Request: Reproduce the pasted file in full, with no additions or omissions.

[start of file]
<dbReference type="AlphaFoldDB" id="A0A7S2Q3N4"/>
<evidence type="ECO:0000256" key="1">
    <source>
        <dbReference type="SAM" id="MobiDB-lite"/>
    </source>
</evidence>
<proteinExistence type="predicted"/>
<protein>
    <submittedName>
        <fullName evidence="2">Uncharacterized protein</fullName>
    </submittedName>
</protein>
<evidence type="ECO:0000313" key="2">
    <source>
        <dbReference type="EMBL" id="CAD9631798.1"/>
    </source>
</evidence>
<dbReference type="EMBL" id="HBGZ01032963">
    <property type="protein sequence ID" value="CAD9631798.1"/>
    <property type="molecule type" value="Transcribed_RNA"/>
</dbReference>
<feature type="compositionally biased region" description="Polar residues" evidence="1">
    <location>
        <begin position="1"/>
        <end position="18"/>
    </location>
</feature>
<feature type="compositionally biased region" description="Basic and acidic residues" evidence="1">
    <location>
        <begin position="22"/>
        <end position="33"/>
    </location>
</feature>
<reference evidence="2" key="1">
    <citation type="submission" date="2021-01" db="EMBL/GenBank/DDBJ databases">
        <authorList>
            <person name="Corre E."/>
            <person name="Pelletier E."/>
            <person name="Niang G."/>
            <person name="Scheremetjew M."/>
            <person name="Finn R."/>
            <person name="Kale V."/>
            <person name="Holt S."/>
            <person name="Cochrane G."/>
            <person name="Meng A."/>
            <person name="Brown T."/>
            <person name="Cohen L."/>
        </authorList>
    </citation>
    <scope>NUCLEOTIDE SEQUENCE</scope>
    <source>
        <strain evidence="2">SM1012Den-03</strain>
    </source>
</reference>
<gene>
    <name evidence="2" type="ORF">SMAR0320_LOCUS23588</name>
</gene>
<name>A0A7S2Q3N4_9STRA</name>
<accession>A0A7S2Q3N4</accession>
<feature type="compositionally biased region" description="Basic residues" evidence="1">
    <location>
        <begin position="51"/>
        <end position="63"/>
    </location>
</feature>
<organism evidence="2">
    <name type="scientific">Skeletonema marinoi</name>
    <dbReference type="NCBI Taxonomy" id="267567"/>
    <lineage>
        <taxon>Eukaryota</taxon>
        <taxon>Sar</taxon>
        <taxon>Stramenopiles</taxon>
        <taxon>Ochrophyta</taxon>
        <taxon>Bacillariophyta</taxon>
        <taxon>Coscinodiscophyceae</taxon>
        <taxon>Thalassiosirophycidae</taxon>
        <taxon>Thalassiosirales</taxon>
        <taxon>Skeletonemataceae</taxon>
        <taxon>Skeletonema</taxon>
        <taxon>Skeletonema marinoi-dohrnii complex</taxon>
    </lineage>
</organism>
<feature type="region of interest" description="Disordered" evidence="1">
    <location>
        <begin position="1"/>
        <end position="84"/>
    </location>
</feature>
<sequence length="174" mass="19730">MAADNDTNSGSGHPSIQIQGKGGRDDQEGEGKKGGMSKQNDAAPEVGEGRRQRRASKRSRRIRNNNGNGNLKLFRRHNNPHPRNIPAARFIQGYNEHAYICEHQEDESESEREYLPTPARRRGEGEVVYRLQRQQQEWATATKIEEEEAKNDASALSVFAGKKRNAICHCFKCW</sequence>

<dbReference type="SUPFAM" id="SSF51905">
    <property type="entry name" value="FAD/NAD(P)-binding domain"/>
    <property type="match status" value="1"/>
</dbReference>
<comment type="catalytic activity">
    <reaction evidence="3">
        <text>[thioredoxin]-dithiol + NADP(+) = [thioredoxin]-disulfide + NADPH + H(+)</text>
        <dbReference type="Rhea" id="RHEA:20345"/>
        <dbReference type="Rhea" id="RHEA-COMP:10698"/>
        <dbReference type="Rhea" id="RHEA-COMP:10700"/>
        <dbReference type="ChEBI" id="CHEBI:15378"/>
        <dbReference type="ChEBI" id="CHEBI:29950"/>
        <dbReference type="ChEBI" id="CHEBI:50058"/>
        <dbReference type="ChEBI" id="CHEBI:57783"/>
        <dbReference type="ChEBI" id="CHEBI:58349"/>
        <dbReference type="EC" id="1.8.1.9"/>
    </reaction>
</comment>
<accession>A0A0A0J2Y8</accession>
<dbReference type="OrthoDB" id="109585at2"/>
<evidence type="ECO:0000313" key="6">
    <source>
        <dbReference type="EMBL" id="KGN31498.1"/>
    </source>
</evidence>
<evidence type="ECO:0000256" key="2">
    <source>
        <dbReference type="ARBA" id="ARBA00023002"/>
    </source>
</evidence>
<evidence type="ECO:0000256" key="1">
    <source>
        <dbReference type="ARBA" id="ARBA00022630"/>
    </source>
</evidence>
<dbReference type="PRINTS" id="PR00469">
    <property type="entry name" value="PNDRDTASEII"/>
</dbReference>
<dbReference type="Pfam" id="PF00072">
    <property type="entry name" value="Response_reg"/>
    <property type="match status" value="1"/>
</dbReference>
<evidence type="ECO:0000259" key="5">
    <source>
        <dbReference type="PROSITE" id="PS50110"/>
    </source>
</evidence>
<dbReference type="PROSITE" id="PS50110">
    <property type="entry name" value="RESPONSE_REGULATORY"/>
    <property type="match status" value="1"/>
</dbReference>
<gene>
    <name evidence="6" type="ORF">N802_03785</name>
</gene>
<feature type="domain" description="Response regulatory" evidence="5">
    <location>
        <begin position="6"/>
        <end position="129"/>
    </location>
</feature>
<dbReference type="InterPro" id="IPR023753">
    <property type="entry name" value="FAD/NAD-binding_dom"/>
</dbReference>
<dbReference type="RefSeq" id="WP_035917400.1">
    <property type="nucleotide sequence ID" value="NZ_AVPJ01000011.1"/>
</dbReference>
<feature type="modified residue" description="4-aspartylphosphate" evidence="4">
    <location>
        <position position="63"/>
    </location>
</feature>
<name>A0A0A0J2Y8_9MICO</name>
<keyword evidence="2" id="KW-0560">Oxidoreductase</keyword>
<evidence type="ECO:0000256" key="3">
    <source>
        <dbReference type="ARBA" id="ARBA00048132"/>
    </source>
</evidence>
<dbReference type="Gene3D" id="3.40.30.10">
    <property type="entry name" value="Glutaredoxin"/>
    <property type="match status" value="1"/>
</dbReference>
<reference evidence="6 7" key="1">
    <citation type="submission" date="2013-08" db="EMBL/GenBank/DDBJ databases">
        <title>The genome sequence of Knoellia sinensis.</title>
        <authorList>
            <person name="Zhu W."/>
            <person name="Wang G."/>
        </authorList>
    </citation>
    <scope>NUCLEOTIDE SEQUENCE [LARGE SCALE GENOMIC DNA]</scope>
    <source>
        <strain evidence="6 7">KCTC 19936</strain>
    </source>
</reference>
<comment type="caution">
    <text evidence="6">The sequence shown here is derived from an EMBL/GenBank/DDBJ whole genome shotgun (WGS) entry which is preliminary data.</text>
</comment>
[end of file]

<dbReference type="AlphaFoldDB" id="A0A7S2Q3N4"/>
<evidence type="ECO:0000256" key="1">
    <source>
        <dbReference type="SAM" id="MobiDB-lite"/>
    </source>
</evidence>
<proteinExistence type="predicted"/>
<protein>
    <submittedName>
        <fullName evidence="2">Uncharacterized protein</fullName>
    </submittedName>
</protein>
<evidence type="ECO:0000313" key="2">
    <source>
        <dbReference type="EMBL" id="CAD9631798.1"/>
    </source>
</evidence>
<dbReference type="EMBL" id="HBGZ01032963">
    <property type="protein sequence ID" value="CAD9631798.1"/>
    <property type="molecule type" value="Transcribed_RNA"/>
</dbReference>
<feature type="compositionally biased region" description="Polar residues" evidence="1">
    <location>
        <begin position="1"/>
        <end position="18"/>
    </location>
</feature>
<feature type="compositionally biased region" description="Basic and acidic residues" evidence="1">
    <location>
        <begin position="22"/>
        <end position="33"/>
    </location>
</feature>
<reference evidence="2" key="1">
    <citation type="submission" date="2021-01" db="EMBL/GenBank/DDBJ databases">
        <authorList>
            <person name="Corre E."/>
            <person name="Pelletier E."/>
            <person name="Niang G."/>
            <person name="Scheremetjew M."/>
            <person name="Finn R."/>
            <person name="Kale V."/>
            <person name="Holt S."/>
            <person name="Cochrane G."/>
            <person name="Meng A."/>
            <person name="Brown T."/>
            <person name="Cohen L."/>
        </authorList>
    </citation>
    <scope>NUCLEOTIDE SEQUENCE</scope>
    <source>
        <strain evidence="2">SM1012Den-03</strain>
    </source>
</reference>
<gene>
    <name evidence="2" type="ORF">SMAR0320_LOCUS23588</name>
</gene>
<name>A0A7S2Q3N4_9STRA</name>
<accession>A0A7S2Q3N4</accession>
<feature type="compositionally biased region" description="Basic residues" evidence="1">
    <location>
        <begin position="51"/>
        <end position="63"/>
    </location>
</feature>
<organism evidence="2">
    <name type="scientific">Skeletonema marinoi</name>
    <dbReference type="NCBI Taxonomy" id="267567"/>
    <lineage>
        <taxon>Eukaryota</taxon>
        <taxon>Sar</taxon>
        <taxon>Stramenopiles</taxon>
        <taxon>Ochrophyta</taxon>
        <taxon>Bacillariophyta</taxon>
        <taxon>Coscinodiscophyceae</taxon>
        <taxon>Thalassiosirophycidae</taxon>
        <taxon>Thalassiosirales</taxon>
        <taxon>Skeletonemataceae</taxon>
        <taxon>Skeletonema</taxon>
        <taxon>Skeletonema marinoi-dohrnii complex</taxon>
    </lineage>
</organism>
<feature type="region of interest" description="Disordered" evidence="1">
    <location>
        <begin position="1"/>
        <end position="84"/>
    </location>
</feature>
<sequence length="174" mass="19730">MAADNDTNSGSGHPSIQIQGKGGRDDQEGEGKKGGMSKQNDAAPEVGEGRRQRRASKRSRRIRNNNGNGNLKLFRRHNNPHPRNIPAARFIQGYNEHAYICEHQEDESESEREYLPTPARRRGEGEVVYRLQRQQQEWATATKIEEEEAKNDASALSVFAGKKRNAICHCFKCW</sequence>

<dbReference type="SUPFAM" id="SSF51905">
    <property type="entry name" value="FAD/NAD(P)-binding domain"/>
    <property type="match status" value="1"/>
</dbReference>
<comment type="catalytic activity">
    <reaction evidence="3">
        <text>[thioredoxin]-dithiol + NADP(+) = [thioredoxin]-disulfide + NADPH + H(+)</text>
        <dbReference type="Rhea" id="RHEA:20345"/>
        <dbReference type="Rhea" id="RHEA-COMP:10698"/>
        <dbReference type="Rhea" id="RHEA-COMP:10700"/>
        <dbReference type="ChEBI" id="CHEBI:15378"/>
        <dbReference type="ChEBI" id="CHEBI:29950"/>
        <dbReference type="ChEBI" id="CHEBI:50058"/>
        <dbReference type="ChEBI" id="CHEBI:57783"/>
        <dbReference type="ChEBI" id="CHEBI:58349"/>
        <dbReference type="EC" id="1.8.1.9"/>
    </reaction>
</comment>
<accession>A0A0A0J2Y8</accession>
<dbReference type="OrthoDB" id="109585at2"/>
<evidence type="ECO:0000313" key="6">
    <source>
        <dbReference type="EMBL" id="KGN31498.1"/>
    </source>
</evidence>
<evidence type="ECO:0000256" key="2">
    <source>
        <dbReference type="ARBA" id="ARBA00023002"/>
    </source>
</evidence>
<evidence type="ECO:0000256" key="1">
    <source>
        <dbReference type="ARBA" id="ARBA00022630"/>
    </source>
</evidence>
<dbReference type="PRINTS" id="PR00469">
    <property type="entry name" value="PNDRDTASEII"/>
</dbReference>
<dbReference type="Pfam" id="PF00072">
    <property type="entry name" value="Response_reg"/>
    <property type="match status" value="1"/>
</dbReference>
<evidence type="ECO:0000259" key="5">
    <source>
        <dbReference type="PROSITE" id="PS50110"/>
    </source>
</evidence>
<dbReference type="PROSITE" id="PS50110">
    <property type="entry name" value="RESPONSE_REGULATORY"/>
    <property type="match status" value="1"/>
</dbReference>
<gene>
    <name evidence="6" type="ORF">N802_03785</name>
</gene>
<feature type="domain" description="Response regulatory" evidence="5">
    <location>
        <begin position="6"/>
        <end position="129"/>
    </location>
</feature>
<dbReference type="InterPro" id="IPR023753">
    <property type="entry name" value="FAD/NAD-binding_dom"/>
</dbReference>
<dbReference type="RefSeq" id="WP_035917400.1">
    <property type="nucleotide sequence ID" value="NZ_AVPJ01000011.1"/>
</dbReference>
<feature type="modified residue" description="4-aspartylphosphate" evidence="4">
    <location>
        <position position="63"/>
    </location>
</feature>
<name>A0A0A0J2Y8_9MICO</name>
<keyword evidence="2" id="KW-0560">Oxidoreductase</keyword>
<evidence type="ECO:0000256" key="3">
    <source>
        <dbReference type="ARBA" id="ARBA00048132"/>
    </source>
</evidence>
<dbReference type="Gene3D" id="3.40.30.10">
    <property type="entry name" value="Glutaredoxin"/>
    <property type="match status" value="1"/>
</dbReference>
<reference evidence="6 7" key="1">
    <citation type="submission" date="2013-08" db="EMBL/GenBank/DDBJ databases">
        <title>The genome sequence of Knoellia sinensis.</title>
        <authorList>
            <person name="Zhu W."/>
            <person name="Wang G."/>
        </authorList>
    </citation>
    <scope>NUCLEOTIDE SEQUENCE [LARGE SCALE GENOMIC DNA]</scope>
    <source>
        <strain evidence="6 7">KCTC 19936</strain>
    </source>
</reference>
<comment type="caution">
    <text evidence="6">The sequence shown here is derived from an EMBL/GenBank/DDBJ whole genome shotgun (WGS) entry which is preliminary data.</text>
</comment>